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Fay Sampson’s Family History

This site is a work-in-progress. There is a massive amount to cover. I have included both male and female lines, and some go back 30 generations. Keep coming back for more.
I have numbered the generations working backwards from my own as (1)



NICHOLAS WHITING was the second son of Hugh Whiting of Cranmore in Somerset. His family is thought to have held land in Somerset from the time of the Norman Conquest.

We do not know the date of his birth, but there are documents naming him as an adult from 1267-1297. This suggests he was born around 1240, in the reign of Henry III.

He was presumably born and raised at Cranmore, between Shepton Mallet and the Mendip Hills.

His elder brother Hugh was their father’s principal heir. There was also a sister Margeria. As a younger son, Nicholas grew up knowing he could not expect to inherit vast estates.


He married a girl from a well-to-do family.

ALIANOR CLYVEDON belonged to a well-known landed family of Clyvedon, of Clevedon on the Bristol Channel and Aller, ten miles NE of Taunton. Richard Whiting says in his history of the Whiting family that she was the daughter of Matthew Clyvedon, but his pedigree of the Clyvedons has her as the daughter of John and Agatha Clyvedon and the sister of Matthew.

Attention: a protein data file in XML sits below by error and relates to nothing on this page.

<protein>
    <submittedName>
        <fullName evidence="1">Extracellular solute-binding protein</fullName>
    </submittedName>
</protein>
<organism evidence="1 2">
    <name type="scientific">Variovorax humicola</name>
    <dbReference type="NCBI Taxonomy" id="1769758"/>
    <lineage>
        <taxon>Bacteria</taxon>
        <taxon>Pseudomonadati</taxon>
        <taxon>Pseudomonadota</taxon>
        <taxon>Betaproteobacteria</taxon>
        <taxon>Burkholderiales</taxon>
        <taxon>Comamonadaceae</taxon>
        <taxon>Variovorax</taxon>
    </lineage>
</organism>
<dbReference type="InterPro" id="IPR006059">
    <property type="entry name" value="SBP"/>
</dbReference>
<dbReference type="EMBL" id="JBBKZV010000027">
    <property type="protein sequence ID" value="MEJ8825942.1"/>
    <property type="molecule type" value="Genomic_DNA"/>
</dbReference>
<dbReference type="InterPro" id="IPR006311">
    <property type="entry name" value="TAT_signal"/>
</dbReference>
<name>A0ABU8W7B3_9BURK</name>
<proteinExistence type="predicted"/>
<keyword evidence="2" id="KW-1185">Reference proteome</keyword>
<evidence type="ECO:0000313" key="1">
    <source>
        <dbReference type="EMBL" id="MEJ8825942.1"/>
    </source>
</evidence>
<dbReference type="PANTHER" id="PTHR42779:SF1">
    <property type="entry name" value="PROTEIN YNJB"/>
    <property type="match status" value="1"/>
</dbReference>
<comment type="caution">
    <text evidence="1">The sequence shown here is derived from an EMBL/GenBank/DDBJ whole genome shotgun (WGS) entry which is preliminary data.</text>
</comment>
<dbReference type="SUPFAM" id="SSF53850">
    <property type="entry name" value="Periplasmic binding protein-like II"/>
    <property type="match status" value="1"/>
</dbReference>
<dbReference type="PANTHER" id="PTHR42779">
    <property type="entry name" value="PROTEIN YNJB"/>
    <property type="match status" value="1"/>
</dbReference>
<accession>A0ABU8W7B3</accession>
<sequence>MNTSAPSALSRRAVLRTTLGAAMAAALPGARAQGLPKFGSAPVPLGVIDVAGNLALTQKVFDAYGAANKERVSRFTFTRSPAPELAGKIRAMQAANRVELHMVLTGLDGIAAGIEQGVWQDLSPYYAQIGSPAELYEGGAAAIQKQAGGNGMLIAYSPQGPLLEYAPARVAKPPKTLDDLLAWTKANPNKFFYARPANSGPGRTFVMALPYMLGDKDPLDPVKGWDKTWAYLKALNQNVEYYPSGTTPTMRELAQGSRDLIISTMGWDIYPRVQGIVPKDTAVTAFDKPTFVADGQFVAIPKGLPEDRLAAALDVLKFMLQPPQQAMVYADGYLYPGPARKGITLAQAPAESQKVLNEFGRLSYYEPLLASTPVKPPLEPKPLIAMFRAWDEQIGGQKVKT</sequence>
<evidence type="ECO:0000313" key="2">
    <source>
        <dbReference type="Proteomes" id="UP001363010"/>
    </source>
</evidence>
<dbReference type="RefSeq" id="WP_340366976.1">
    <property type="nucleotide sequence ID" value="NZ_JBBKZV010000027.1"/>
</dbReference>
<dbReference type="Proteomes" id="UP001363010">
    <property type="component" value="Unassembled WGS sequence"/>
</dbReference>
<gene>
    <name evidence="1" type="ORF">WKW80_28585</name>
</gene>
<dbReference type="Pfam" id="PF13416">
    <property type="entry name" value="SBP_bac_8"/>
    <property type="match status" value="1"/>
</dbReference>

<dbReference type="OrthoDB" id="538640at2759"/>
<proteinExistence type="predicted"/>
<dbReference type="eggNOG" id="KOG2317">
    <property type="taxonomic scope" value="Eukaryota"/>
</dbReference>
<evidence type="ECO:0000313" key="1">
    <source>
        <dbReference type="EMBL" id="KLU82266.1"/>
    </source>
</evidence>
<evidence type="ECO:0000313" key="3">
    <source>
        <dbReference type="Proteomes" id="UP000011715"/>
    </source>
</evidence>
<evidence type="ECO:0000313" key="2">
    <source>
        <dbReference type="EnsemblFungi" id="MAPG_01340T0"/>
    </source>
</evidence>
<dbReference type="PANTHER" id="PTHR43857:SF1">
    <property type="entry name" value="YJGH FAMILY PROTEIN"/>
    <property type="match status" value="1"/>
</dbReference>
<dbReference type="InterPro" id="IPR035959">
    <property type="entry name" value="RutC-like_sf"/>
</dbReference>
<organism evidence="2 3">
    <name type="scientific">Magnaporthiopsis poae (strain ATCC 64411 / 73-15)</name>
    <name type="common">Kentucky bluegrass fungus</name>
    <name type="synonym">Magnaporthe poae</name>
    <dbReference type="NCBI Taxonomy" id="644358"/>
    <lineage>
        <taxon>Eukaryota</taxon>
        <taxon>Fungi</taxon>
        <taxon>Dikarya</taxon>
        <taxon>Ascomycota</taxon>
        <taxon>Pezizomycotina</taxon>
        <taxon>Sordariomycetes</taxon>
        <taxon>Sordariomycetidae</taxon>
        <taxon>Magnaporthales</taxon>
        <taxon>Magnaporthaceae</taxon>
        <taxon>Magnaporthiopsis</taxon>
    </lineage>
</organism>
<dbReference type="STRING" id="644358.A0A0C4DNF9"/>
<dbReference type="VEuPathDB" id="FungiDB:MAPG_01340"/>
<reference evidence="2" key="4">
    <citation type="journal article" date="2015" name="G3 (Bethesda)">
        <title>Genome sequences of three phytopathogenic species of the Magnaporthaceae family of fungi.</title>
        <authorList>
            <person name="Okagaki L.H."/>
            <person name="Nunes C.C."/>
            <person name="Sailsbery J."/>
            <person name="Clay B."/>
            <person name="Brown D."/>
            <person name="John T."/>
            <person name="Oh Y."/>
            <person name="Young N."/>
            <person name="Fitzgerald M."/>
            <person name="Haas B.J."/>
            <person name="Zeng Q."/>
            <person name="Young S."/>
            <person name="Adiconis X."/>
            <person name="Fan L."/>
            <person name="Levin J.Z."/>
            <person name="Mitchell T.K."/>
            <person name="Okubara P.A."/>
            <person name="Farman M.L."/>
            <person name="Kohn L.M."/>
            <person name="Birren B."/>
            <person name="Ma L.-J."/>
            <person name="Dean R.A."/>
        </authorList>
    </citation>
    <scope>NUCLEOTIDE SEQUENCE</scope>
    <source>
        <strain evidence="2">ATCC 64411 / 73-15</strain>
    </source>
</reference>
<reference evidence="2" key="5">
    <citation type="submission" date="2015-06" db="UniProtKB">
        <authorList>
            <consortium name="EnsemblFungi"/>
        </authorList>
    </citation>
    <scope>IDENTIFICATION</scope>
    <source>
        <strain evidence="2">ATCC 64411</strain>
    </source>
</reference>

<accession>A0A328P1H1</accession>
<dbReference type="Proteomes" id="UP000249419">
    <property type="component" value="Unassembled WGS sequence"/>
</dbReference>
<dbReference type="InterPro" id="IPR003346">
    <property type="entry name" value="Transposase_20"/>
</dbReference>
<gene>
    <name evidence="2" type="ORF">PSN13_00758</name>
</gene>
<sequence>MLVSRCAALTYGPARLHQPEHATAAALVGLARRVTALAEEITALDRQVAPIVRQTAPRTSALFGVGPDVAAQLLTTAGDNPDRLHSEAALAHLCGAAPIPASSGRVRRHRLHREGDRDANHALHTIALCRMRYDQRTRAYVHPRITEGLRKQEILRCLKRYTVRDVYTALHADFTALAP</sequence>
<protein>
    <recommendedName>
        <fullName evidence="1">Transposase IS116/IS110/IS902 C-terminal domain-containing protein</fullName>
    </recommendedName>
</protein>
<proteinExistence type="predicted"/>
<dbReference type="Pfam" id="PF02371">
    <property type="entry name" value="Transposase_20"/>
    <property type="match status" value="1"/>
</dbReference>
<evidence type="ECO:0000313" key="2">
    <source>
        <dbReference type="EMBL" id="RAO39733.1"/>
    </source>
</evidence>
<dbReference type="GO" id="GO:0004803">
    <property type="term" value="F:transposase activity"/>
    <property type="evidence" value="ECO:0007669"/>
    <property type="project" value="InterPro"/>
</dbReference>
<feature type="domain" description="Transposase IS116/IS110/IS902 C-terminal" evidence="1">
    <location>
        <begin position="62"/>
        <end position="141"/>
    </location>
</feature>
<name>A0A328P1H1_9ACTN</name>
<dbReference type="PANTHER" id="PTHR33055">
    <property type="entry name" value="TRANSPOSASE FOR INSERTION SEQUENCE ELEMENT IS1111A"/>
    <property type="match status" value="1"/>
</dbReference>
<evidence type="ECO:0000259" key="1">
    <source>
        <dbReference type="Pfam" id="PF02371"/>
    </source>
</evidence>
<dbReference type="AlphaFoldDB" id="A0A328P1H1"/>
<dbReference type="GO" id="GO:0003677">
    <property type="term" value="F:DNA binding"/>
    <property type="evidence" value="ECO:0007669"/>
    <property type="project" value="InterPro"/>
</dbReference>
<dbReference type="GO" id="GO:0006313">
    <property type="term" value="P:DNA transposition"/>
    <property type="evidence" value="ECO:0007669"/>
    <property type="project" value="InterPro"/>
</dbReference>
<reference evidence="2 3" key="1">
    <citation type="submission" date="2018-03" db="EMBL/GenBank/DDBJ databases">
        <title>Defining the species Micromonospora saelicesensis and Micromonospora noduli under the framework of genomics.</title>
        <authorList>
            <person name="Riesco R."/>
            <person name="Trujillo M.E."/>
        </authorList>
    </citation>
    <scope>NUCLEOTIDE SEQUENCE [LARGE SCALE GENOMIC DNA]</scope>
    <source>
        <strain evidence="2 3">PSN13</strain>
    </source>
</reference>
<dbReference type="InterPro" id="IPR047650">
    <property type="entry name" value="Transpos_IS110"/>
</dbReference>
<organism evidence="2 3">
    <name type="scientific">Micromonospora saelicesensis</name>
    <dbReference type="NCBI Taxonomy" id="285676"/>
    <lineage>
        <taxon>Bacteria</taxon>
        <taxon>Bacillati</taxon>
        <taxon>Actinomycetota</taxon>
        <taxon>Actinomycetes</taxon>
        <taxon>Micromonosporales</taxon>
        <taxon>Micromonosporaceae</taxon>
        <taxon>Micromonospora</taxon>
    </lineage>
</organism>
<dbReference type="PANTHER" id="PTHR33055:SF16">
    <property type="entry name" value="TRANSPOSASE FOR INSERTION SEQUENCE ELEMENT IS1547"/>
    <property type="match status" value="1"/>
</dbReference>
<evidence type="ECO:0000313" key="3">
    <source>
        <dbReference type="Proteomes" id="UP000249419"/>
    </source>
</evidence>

At some point, possibly when he married Alianor, Nicholas moved from the village of Cranmore to the small town of Bruton, five miles further south. He seems to have retained land at his childhood home of East Cranmore.

The couple probably had two sons, William and John. It was William’s son, another Nicholas, who founded the Devon line of the Whiting family. In the 15th century, their descendant Robert Whiting married another Clevedon, Isabel.


The couple lived through the Barons’ War of 1264-65, which ended with the death of the challenger to King Henry III, Simon de Montfort. In 1272 Edward I succeeded to the throne. He devolved much responsibility for local government to the landed gentry, like the Whitings and the Clyvedons.

Fines, or deeds, relating to Somerset carry Nicholas’s name in 1267-8 and 1296-7. Nicholas was instructed to enter plans relating to the disposal of land in East Cranmore in which he had an interest.

In 1308-9, at the start of the reign of Edward II, Nicholas conveyed to John Clyvedon a house and land at Milton-by-Bruton for £20. John could be Alianor’s father, or perhaps her nephew.


We have no further information about them. Nicholas is thought to have died around 1310.


Alianor’s brother, Matthew Clyvedon, was Sheriff of Devon and in 1316 Governor of Bristol.


[1] Richard Whiting. Whiting of Wood: A Mediaeval Landed Family, 1974 (MS in DRO).




Sampson Tree